The image shown above of the moose is one of many illustrations of quadrupeds in the first volume of Conrad Gesner’s History of Animals (1551). Before the manuscript addition, the headline of the page originally read “Conradi Gesneri Tigurini.” Yet, the inked addition to the text was actually a deletion in this case. By obscuring the printed name it effectively removed the author’s name from the work, a practice required across the Italian peninsula after the Pauline Index of Prohibited Books banned Gesner’s books in 1559.7 Books written or edited by Leonhart Fuchs were also banned in 1559, including the copy shown here of Fuchs’s commentaries on the ancient physician Galen of Pergamon’s On Maintaining Health. A reader censored Fuchs’s name, transforming the letters so that “Leonharti Fuchsii” was no longer legible.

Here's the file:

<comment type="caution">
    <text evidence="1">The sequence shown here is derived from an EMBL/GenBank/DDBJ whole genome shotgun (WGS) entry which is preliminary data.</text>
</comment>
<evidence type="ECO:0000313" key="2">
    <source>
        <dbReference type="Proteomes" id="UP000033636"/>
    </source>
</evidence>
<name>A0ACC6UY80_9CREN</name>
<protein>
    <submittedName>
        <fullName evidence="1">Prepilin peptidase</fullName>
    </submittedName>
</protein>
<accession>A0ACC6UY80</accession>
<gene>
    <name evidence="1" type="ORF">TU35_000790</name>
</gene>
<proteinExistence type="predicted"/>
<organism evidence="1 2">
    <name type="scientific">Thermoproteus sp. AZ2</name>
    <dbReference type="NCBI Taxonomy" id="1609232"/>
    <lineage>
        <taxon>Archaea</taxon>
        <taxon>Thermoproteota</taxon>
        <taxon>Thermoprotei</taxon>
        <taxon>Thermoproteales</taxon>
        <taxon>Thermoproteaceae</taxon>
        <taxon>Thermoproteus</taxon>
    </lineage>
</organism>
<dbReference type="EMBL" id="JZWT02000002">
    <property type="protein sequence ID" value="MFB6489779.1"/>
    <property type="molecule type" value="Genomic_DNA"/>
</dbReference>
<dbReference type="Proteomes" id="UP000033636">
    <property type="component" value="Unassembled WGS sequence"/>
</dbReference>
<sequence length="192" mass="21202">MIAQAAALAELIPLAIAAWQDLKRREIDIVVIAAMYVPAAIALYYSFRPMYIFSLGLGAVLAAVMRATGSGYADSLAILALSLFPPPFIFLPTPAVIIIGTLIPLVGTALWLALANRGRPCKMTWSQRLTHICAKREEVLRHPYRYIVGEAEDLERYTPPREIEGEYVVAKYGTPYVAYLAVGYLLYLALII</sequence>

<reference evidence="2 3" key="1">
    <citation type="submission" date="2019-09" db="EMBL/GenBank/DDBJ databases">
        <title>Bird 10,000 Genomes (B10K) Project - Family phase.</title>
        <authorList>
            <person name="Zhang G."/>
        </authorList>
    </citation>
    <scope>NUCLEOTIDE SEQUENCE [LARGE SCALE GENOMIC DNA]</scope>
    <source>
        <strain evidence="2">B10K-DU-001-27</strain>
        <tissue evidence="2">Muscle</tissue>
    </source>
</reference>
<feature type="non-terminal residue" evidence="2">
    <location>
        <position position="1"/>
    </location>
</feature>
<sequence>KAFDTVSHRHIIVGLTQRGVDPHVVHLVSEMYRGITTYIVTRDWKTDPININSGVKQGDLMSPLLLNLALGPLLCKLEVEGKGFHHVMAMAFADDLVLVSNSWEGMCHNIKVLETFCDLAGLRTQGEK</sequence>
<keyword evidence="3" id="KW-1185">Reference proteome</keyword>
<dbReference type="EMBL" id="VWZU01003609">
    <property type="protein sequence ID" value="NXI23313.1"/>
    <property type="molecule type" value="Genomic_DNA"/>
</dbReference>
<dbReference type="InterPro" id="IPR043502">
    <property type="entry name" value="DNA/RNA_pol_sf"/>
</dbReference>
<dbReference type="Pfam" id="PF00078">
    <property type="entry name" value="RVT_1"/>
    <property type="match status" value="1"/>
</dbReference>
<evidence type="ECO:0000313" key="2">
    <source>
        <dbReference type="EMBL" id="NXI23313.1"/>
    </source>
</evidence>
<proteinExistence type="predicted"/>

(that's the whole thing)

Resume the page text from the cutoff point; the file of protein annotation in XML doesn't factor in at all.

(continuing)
While the Fuchs edition contains the transformations of his name without further comment, the copy of Gesner’s History of Animals reveals additional clues about how and why it was censored. On the flyleaf, an inscription details the owner’s justification for keeping the prohibited book.8 In a small, neat script that matches the hand and ink of the expurgations and the marginalia throughout the volume, the owner explains, “Without danger of anathema this book on the history of animals … can be read. According to the mandate of the Reverend Inquisitor of Pisa, Magister Lelio de’ Medici…” The mention of Lelio de’ Medici, the Franciscan Inquisitor of Pisa from 1586-1603, allows us to date and contextualize the expurgations enacted on this volume. The period of de’ Medici’s appointment in Pisa coincided with the Roman Congregation of the Index’s edict that local experts in Pisa take the lead in correcting books of medicine and philosophy written by heretics.9 Gesner’s name was not the only part of the text that the dutiful Catholic reader altered. Names of other heretics, like Desiderius Erasmus and Martin Luther, have been “expunged and erased” from the pages. The owner of this book also indicated differences between Biblical quotations provided by the Zwinglian Gesner and the Catholic Vulgate edition of the Bible. By changing the characters in Gesner’s name and obscuring other names and passages throughout the book, the parts of the text that Catholic readers should not see were deleted.